The Golem: A giant, semi-living Golem in the Tower Hamlets Cemetery Park

Ionat Zurr, Oron Catts, Abi Aspen Glencross, Michael Sulu, Brenda Parker

Research output: Other contribution

Abstract

Deep in the woods of a London forest, in the burial place of 380,000 people, next to a colony of urban beehives, the world’s leading biological artists are collaborating with Shuffle, biochemical and tissue engineers to build a life-­‐size golem, fashioned from mud and clay and studded with living cells grown in London’s scientific laboratories.

Inspired by the folklore of the Golem, the sculpture will be built by artists and scientists as a live performance over the course of a day, and marry old and new techniques of caring for and controlling life to look at the festival’s theme of Gods and Idols, and the seduction and dangers of artificial human-­made life.

The torso of the Golem will house a 3,000-­year-­old technology: a compost of rotting material and rich burial soil, generating heat and turning the six-­‐foot-­‐tall statue into a rudimentary incubator. This inanimate body will then be used to keep alive the product of a very modern technology: miniature 3D printed golem-­‐shaped biomaterials, seeded with living cells at the laboratories of biochemists and tissue engineering scientists, and then transferred and embedded in the head of the sculpture in the cemetery.

The Golem will then stand all night, lit and heated and powered as the 24-­hour Shuffle Festival continues around it. In the Tower Hamlets Cemetery Park, a place of continuum between life and death, the six-­foot tall Golem becomes a semi-living being.


Original languageEnglish
TypeThe Golem
Media of outputArtwork
Publication statusPublished - 2016

Fingerprint

Giant
Hamlet
Tower
Golem
Cemetery
Artist
Burial
Cells
Heat
Soil
Folklore
Tissue Engineering
Engineers
Living Beings
Biomaterials
Deity
Danger
Colonies
Idol
Seduction

Cite this

Zurr, Ionat ; Catts, Oron ; Aspen Glencross, Abi ; Sulu, Michael ; Parker, Brenda. / The Golem : A giant, semi-living Golem in the Tower Hamlets Cemetery Park. 2016.
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The Golem : A giant, semi-living Golem in the Tower Hamlets Cemetery Park. / Zurr, Ionat; Catts, Oron; Aspen Glencross, Abi; Sulu, Michael; Parker, Brenda.

2016, The Golem.

Research output: Other contribution

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AU - Catts, Oron

AU - Aspen Glencross, Abi

AU - Sulu, Michael

AU - Parker, Brenda

PY - 2016

Y1 - 2016

N2 - Deep in the woods of a London forest, in the burial place of 380,000 people, next to a colony of urban beehives, the world’s leading biological artists are collaborating with Shuffle, biochemical and tissue engineers to build a life-­‐size golem, fashioned from mud and clay and studded with living cells grown in London’s scientific laboratories.Inspired by the folklore of the Golem, the sculpture will be built by artists and scientists as a live performance over the course of a day, and marry old and new techniques of caring for and controlling life to look at the festival’s theme of Gods and Idols, and the seduction and dangers of artificial human-­made life. The torso of the Golem will house a 3,000-­year-­old technology: a compost of rotting material and rich burial soil, generating heat and turning the six-­‐foot-­‐tall statue into a rudimentary incubator. This inanimate body will then be used to keep alive the product of a very modern technology: miniature 3D printed golem-­‐shaped biomaterials, seeded with living cells at the laboratories of biochemists and tissue engineering scientists, and then transferred and embedded in the head of the sculpture in the cemetery.The Golem will then stand all night, lit and heated and powered as the 24-­hour Shuffle Festival continues around it. In the Tower Hamlets Cemetery Park, a place of continuum between life and death, the six-­foot tall Golem becomes a semi-living being.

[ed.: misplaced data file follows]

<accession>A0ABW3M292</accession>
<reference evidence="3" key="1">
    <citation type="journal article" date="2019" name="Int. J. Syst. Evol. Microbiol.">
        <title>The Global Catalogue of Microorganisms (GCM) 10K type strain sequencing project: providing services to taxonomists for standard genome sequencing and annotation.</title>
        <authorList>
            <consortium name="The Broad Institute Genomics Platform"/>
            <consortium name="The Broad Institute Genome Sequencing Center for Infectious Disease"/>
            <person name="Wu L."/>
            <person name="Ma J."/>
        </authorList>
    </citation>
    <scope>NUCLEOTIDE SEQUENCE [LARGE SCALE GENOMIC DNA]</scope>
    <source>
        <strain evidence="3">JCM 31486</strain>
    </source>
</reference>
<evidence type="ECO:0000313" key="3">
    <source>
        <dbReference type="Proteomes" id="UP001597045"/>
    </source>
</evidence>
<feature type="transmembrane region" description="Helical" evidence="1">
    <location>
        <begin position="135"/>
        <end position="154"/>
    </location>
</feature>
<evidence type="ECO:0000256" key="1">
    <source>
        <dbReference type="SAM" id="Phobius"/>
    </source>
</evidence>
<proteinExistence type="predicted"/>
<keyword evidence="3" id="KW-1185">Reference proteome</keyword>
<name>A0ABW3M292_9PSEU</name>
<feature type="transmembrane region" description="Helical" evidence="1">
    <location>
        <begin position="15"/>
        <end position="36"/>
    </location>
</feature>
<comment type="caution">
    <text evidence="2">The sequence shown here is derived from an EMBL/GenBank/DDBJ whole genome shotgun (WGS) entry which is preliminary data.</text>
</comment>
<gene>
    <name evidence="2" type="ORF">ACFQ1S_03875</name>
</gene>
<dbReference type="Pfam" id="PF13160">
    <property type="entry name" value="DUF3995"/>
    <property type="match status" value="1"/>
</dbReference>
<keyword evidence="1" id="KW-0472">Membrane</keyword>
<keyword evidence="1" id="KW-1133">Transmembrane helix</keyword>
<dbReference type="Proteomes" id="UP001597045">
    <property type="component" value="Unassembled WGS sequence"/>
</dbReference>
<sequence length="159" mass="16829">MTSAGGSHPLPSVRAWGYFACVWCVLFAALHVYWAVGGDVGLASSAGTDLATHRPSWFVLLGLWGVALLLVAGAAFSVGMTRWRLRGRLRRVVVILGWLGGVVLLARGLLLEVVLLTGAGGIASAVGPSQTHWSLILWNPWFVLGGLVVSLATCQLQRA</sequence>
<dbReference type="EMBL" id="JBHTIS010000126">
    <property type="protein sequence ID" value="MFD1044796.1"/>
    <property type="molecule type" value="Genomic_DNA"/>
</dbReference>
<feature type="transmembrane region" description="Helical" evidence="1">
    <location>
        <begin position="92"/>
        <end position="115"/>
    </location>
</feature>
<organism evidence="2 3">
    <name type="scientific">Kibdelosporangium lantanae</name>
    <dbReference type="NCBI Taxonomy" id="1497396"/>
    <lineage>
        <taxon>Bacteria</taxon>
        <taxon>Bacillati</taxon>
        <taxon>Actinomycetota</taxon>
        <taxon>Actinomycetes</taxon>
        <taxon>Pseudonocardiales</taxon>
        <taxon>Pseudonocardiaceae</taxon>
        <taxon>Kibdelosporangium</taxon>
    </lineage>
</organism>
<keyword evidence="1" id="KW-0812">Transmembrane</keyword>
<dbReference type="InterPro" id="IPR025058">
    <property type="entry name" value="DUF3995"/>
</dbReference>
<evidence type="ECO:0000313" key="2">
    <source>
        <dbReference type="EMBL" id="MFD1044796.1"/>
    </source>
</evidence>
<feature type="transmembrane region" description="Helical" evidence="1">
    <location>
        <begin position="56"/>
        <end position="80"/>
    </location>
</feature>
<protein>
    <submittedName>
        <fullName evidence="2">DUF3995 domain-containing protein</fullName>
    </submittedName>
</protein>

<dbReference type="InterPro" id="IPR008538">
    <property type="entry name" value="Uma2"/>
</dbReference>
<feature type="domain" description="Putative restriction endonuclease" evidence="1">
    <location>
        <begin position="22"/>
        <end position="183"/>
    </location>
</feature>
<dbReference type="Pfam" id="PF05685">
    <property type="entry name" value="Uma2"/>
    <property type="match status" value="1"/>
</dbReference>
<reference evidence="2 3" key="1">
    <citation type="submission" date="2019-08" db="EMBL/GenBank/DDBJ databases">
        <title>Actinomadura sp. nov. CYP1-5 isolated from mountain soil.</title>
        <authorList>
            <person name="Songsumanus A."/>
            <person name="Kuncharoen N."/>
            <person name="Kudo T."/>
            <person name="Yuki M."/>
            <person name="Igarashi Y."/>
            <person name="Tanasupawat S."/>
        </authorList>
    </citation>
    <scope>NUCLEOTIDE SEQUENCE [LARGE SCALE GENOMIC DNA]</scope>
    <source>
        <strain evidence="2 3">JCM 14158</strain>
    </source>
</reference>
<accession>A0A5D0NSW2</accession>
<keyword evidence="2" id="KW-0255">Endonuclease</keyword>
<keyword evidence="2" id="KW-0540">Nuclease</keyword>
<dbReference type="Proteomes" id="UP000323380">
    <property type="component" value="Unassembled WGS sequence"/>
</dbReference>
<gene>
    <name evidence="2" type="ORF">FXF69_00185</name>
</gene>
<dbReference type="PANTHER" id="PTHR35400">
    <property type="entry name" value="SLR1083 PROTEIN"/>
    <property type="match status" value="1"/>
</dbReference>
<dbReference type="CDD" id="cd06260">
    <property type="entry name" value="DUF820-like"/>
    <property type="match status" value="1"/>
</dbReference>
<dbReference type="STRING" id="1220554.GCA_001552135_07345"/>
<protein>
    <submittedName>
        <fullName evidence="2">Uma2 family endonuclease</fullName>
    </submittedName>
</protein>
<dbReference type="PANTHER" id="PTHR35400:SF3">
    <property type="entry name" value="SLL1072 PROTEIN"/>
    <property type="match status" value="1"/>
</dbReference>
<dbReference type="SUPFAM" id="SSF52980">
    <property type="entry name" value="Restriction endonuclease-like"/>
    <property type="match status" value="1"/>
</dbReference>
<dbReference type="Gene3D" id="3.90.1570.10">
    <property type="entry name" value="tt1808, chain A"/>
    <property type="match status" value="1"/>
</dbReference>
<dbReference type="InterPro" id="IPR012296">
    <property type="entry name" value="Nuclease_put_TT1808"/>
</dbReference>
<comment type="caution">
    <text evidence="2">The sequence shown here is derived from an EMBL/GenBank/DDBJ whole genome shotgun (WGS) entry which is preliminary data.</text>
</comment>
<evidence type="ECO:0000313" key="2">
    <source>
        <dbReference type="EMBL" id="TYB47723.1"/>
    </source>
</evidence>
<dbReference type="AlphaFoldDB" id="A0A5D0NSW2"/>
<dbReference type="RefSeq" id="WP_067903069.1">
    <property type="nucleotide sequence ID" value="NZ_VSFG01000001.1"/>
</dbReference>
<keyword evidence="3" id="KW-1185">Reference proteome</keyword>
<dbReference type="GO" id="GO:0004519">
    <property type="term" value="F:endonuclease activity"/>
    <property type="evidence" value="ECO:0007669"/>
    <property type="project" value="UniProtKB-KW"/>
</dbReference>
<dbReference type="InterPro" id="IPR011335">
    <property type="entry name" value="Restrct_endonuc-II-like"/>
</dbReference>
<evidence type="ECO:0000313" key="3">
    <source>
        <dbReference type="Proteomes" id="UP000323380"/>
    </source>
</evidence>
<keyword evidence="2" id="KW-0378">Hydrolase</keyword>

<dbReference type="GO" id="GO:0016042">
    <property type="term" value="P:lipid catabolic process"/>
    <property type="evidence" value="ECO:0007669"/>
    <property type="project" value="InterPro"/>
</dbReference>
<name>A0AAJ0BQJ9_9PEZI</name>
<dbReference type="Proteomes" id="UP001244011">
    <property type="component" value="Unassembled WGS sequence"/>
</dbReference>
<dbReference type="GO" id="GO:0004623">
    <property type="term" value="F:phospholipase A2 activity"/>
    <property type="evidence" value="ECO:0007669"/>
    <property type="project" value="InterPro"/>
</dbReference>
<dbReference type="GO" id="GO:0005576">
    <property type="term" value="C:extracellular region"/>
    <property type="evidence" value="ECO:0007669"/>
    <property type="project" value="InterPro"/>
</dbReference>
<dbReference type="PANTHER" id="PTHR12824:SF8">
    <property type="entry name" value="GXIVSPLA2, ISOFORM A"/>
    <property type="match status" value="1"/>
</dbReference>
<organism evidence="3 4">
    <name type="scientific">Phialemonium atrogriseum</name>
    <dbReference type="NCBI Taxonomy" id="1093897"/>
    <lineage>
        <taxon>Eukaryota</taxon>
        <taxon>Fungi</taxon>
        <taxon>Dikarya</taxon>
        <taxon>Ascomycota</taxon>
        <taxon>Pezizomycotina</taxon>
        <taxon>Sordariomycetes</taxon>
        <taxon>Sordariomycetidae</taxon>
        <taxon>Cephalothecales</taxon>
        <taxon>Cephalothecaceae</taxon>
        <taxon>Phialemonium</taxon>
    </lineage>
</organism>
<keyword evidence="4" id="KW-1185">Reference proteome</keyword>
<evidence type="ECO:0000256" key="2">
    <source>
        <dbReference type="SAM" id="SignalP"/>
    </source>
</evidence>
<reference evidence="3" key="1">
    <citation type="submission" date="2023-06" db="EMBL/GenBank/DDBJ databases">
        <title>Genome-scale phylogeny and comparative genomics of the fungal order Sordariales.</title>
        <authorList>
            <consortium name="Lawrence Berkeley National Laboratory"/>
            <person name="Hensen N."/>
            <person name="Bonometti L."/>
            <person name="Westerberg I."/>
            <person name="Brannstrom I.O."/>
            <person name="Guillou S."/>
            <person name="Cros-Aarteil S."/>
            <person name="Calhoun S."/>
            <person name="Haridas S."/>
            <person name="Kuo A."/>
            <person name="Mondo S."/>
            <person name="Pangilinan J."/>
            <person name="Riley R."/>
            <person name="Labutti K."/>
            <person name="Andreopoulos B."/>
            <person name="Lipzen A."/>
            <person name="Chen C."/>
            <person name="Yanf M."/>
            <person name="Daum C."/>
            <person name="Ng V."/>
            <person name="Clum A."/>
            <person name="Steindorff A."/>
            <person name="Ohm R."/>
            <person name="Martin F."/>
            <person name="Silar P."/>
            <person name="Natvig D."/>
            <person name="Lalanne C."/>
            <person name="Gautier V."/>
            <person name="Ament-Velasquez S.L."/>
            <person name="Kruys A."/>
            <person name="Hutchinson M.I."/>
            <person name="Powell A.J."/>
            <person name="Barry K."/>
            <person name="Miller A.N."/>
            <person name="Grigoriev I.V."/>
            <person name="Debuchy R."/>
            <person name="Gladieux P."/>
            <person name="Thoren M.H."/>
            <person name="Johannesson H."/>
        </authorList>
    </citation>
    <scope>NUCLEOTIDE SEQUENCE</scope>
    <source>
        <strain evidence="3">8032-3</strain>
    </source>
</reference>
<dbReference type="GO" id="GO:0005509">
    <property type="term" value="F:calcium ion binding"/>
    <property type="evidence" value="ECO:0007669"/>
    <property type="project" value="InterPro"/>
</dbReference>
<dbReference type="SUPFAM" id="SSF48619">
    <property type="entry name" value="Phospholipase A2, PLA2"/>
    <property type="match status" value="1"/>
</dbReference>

AB - Deep in the woods of a London forest, in the burial place of 380,000 people, next to a colony of urban beehives, the world’s leading biological artists are collaborating with Shuffle, biochemical and tissue engineers to build a life-­‐size golem, fashioned from mud and clay and studded with living cells grown in London’s scientific laboratories.Inspired by the folklore of the Golem, the sculpture will be built by artists and scientists as a live performance over the course of a day, and marry old and new techniques of caring for and controlling life to look at the festival’s theme of Gods and Idols, and the seduction and dangers of artificial human-­made life. The torso of the Golem will house a 3,000-­year-­old technology: a compost of rotting material and rich burial soil, generating heat and turning the six-­‐foot-­‐tall statue into a rudimentary incubator. This inanimate body will then be used to keep alive the product of a very modern technology: miniature 3D printed golem-­‐shaped biomaterials, seeded with living cells at the laboratories of biochemists and tissue engineering scientists, and then transferred and embedded in the head of the sculpture in the cemetery.The Golem will then stand all night, lit and heated and powered as the 24-­hour Shuffle Festival continues around it. In the Tower Hamlets Cemetery Park, a place of continuum between life and death, the six-­foot tall Golem becomes a semi-living being.

UR - http://us3.campaign-archive1.com/?u=ccb3ad793d07ce160793b5f86&id=b53f906e70&e=b058a70f26

UR - https://www.youtube.com/watch?v=wbxetH8akU8

UR - https://www.ucl.ac.uk/biochemeng/news/biochemeng-news-publication/shuffle-festival-2016

UR - http://www.meotra.org.uk/2016/07/24-hour-shuffle-festival-2016-gods.html

M3 - Other contribution

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